Answer: The maximum number of files that can be opened at one time is a system dependent value. For example, with SunOS, the maximum number of open file descriptors is set at 256. This value can be modified; however, system performance may be degraded as this value is increased. Remember that for each IDFS source requested, three files are opened (data, header, VIDF).
Question: What type of data is stored within an IDFS data set?
Answer: There are several data sources that may be obtained from an IDFS data set. In addition to the primary data (sensor data), there may be several secondary data sources attached to it which may be accessed in parallel which include:
A different category of data within the IDFS paradigm refers to variables that describe the state of the instrument. This data is returned to as mode data and the information of these states is generally needed in the processing or use of the primary data. Unlike the primary and calibration data that reside in the IDFS data record, mode data is found in the IDFS header record. Mode data is not sensor-specific; that is, mode data is associated with all of the sensors within a virtual instrument.
Question: What is meant by the resolution of the instrument?
Answer: The "resolution of the instrument" is meant to refer to the maximum temporal resolution allowed by the selected data set.
Question: What is the difference between the time element "data_accum", "data_lat", and "swp_reset" as found within an IDFS header record?
Answer: Data accumulation (data_accum) is defined as the time integral over which the acquisition of a single datum occurs.Data latency (data_lat) is defined as the dead time between successive data acquisitions. Taken together, the summation of the two values defines the total time between successive accumulations. Sweep reset (swp_reset) is pertinent only to vector instruments and is defined as the dead time between successive columns of data, which is equivalent to any data latency which exists in going from the last step in the sweep back to the initial step in the next sweep.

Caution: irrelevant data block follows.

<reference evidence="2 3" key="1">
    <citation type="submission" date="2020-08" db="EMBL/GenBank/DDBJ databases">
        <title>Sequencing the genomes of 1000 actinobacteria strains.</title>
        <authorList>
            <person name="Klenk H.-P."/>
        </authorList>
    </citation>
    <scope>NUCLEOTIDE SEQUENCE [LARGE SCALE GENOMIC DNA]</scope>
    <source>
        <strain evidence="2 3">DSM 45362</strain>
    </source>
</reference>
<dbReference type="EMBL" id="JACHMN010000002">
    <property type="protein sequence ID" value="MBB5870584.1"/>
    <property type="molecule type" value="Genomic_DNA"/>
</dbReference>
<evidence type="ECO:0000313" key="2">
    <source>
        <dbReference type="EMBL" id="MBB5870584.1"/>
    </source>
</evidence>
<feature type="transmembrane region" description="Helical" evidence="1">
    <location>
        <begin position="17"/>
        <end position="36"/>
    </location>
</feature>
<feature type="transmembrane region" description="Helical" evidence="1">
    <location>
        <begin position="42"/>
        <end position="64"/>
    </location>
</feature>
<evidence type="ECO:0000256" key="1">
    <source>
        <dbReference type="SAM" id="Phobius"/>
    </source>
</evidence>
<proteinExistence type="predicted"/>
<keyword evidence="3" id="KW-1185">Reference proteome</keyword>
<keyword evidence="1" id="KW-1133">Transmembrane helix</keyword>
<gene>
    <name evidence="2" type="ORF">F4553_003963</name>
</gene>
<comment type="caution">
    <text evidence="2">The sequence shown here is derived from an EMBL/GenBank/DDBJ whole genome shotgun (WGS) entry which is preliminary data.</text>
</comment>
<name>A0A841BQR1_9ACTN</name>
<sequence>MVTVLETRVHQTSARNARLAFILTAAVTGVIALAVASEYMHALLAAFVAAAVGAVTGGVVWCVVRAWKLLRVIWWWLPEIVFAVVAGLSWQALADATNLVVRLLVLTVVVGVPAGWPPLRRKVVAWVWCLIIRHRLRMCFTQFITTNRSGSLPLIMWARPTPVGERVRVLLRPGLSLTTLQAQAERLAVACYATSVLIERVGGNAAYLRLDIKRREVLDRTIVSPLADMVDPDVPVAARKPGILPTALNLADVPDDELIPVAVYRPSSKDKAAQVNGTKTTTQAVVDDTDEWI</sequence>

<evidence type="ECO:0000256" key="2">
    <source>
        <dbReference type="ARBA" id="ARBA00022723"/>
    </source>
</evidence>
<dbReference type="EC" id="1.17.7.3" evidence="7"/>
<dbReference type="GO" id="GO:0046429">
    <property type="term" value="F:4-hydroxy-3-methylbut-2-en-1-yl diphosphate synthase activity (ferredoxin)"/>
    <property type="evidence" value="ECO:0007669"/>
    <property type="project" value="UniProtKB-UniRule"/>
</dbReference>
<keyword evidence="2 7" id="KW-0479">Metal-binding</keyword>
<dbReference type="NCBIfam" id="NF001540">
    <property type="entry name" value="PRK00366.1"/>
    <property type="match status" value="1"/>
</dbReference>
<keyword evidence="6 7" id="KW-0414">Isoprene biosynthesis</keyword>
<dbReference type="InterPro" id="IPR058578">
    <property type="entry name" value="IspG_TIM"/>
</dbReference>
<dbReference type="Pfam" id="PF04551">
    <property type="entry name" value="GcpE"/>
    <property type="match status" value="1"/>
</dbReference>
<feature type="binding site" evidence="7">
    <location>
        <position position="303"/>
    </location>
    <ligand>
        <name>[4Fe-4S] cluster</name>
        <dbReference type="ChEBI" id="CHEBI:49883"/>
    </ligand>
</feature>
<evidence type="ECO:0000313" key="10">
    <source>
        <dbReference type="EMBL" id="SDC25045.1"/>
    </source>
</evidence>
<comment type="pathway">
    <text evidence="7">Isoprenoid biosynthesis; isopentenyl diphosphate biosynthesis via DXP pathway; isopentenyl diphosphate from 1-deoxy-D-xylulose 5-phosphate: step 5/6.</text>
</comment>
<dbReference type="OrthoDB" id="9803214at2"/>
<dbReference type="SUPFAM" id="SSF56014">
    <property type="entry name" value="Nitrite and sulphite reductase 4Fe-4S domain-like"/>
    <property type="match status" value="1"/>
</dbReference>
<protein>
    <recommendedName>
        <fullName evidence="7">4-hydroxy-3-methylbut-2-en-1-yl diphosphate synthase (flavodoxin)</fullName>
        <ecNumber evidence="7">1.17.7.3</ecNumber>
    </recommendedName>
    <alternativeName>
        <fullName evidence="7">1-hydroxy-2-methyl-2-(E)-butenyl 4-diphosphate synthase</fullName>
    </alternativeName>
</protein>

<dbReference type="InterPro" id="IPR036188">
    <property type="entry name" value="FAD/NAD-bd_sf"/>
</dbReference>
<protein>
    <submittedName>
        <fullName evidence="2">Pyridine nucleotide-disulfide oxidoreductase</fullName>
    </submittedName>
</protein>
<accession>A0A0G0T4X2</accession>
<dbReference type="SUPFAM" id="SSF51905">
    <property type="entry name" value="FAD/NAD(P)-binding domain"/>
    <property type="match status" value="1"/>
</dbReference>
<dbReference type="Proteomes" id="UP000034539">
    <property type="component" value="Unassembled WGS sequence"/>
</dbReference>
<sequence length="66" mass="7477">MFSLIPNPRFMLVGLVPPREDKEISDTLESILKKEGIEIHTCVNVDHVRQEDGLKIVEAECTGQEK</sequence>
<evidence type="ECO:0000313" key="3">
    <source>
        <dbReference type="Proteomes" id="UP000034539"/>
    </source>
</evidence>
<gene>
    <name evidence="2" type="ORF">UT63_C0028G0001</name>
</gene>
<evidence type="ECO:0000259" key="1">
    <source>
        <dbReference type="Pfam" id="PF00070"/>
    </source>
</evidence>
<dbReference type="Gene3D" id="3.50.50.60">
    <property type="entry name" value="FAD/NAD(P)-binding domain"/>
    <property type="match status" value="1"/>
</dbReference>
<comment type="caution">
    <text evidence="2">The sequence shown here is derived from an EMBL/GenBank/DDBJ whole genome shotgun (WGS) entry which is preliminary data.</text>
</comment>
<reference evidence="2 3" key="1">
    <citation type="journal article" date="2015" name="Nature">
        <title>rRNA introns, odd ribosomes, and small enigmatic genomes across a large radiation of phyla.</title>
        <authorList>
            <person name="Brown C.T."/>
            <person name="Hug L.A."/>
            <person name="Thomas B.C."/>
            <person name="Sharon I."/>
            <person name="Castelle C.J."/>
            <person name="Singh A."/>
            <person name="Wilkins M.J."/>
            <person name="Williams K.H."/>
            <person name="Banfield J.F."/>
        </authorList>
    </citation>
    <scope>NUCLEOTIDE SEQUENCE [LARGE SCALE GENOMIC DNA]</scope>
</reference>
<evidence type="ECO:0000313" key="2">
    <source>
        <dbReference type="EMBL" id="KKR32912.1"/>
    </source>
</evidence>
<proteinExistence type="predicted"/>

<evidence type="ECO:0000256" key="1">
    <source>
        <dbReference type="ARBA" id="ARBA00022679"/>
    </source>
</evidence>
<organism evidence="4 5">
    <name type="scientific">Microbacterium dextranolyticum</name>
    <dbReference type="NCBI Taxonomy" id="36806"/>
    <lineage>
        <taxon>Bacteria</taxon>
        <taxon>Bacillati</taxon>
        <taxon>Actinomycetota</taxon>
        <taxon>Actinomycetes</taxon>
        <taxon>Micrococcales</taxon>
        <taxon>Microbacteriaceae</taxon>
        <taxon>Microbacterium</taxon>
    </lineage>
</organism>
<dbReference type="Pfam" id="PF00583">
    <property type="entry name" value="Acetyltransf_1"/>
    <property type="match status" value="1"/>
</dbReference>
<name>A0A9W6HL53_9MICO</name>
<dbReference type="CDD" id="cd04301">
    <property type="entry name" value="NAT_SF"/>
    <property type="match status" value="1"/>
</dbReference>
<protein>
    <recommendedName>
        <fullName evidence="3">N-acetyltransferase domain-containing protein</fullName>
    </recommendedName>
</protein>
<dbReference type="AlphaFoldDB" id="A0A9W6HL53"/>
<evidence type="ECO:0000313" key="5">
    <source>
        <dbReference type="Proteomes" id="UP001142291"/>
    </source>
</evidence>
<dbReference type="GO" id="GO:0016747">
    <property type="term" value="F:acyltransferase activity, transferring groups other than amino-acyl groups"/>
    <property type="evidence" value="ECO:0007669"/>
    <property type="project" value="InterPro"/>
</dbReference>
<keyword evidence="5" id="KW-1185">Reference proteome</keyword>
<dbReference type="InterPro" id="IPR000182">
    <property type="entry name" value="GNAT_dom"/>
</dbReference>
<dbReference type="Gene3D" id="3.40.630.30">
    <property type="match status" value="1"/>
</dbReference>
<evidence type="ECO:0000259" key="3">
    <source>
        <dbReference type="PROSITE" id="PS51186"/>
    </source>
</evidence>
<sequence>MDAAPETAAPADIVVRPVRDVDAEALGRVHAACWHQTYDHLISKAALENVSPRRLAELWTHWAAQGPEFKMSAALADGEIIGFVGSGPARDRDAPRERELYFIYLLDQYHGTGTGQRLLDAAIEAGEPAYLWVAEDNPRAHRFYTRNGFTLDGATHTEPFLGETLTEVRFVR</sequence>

Question: What is meant by real-time vs. playback production?
Answer: Real-time production refers to the situation where the data stream is being converted into IDFS data sets as the data is being captured (telemetered down to the ground). Playback production refers to the situation where the data stream is converted into IDFS data sets after the data has been captured and assembled into some pre-defined format.Another way to say this is that playback production is the production of IDFS files from an input data file which already exists whereas real-time production is the production of IDFS files from an input data file which is simultaneously being created.
Question: What is meant by a sensor set?
Answer: A sensor set is defined as a group of 2-D matrix pairs, where the first matrix contains the primary sensor data and the second matrix contains the calibration data, if applicable. Although the sensor set is thought of as a 2-D matrix, the data is actually laid down as a sequential collection of linear 1-D arrays, column by column, with the primary data being laid down first, followed by any calibration data. In essence, a sensor set defines all of the data returned from a group of sensors over a specified time period